By: Tala Ramadan
One month on, Nawal El Saadawi’s tribute of Love was set in the middle of the Lebanese capital- Beirut to tell her stories and share narratives with those who interacted with Nawal or her writings.
On Sunday 25th of April, Riad Al-Solh Square was filled with women who organize, mobilize, fight, work, live and learn. Just like Nawal.
Hayat Mirshad, a Lebanese feminist activist and journalist, and Joumana Haddad, Lebanese author, and activist, have organized this event to bring all the archive of hope done by the one and only Nawal El Saadawi.
The event consisted of readings from Nawal’s magical works accompanied by background music by cellist Veronica Wehbe. Opera singer Lara Joukhadar wowed the crowds with her expressive vocal range while artist Rola Abdo created a mural live on the ESCWA wall in the revolution square of Riad El Solh, using street art to memorialize Nawal.
The event included everyday lives and experiences that feminists have generously shared to remind us that we all tear down oppression in different ways influenced by Nawal’s strong thoughts and actions, sometimes by pushing the boundaries, other times just by being because our existence, can also be our resistance.
Many incidents with Nawal were shared during the event, and all of them helped the attendees to assist in raising their consciousness, and therefore to organize and struggle together to liberate themselves from all types of prisons, as Nawal would put it, “most of my heroines are fighters in different ways.”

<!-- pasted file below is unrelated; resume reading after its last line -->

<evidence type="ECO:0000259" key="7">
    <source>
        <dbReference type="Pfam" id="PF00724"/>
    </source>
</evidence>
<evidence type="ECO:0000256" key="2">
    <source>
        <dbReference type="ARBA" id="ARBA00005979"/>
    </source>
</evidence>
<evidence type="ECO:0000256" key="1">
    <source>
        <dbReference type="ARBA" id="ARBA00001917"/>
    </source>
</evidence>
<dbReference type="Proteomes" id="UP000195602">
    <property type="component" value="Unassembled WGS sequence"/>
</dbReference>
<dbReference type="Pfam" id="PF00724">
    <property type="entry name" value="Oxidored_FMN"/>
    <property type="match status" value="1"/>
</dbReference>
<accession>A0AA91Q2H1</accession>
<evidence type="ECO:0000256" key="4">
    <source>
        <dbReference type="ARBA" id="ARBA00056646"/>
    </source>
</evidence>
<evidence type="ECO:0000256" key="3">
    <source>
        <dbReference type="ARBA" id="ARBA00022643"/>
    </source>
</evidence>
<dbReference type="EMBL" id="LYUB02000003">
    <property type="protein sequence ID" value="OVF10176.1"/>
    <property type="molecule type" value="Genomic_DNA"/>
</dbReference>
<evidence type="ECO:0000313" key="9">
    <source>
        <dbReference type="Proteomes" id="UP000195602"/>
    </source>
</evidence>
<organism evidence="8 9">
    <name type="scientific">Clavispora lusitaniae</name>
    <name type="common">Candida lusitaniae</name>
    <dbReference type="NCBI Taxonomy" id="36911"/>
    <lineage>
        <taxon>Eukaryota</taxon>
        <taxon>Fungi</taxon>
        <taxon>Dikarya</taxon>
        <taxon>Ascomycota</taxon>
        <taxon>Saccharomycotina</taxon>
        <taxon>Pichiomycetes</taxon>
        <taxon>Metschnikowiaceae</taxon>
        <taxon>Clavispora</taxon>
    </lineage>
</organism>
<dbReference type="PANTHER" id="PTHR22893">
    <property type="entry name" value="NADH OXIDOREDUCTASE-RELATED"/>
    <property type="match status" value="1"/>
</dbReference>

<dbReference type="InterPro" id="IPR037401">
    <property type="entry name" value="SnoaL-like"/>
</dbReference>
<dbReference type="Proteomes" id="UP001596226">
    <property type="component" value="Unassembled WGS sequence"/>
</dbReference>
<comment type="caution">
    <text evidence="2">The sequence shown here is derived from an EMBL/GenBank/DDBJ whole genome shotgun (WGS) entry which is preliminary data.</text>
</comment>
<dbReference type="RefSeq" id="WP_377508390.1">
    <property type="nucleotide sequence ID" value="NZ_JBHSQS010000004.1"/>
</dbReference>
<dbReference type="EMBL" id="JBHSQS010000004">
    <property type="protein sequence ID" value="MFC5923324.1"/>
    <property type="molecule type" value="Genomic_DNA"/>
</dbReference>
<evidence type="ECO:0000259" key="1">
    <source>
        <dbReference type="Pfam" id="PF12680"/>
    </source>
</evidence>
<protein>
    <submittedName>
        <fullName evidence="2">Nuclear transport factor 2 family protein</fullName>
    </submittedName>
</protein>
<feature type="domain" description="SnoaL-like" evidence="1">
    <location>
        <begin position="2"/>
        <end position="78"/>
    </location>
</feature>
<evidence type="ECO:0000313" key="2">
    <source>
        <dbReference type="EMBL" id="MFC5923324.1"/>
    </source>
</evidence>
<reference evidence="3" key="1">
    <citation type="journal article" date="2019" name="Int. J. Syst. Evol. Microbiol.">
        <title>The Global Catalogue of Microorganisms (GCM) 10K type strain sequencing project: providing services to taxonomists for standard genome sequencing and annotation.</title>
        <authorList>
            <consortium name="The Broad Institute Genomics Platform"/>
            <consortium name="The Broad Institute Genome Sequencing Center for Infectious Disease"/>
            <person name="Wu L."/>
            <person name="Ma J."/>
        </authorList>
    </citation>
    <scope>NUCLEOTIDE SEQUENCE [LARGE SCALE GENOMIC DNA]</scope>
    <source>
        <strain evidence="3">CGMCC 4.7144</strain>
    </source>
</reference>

When feminist Nawal El Saadawi was a young child, she wrote a letter to God challenging him to explain why women were treated differently to men. Described as the “Simone de Beauvoir of the Arab world,” El Saadawi has written more than 50 books covering taboos from sexuality to prostitution to female genital mutilation.
Among the attendees was a woman who shared her story about meeting Nawal, asking her for moral support to remove her veil. With her thick white hair and fierce eyes, which have seen so much of life and death but which regularly break into a joyful smile, Nawal radiated strength and wisdom and told her to detach herself from being a victim of religious fundamentalism and just to be herself.
Feminists, journalists, and authors from the Arab world have previously gathered virtually to pay tribute to the life and legacy of the late Dr. Nawal El Saadawi and vowed her work would live on through the generations inspired in the world.
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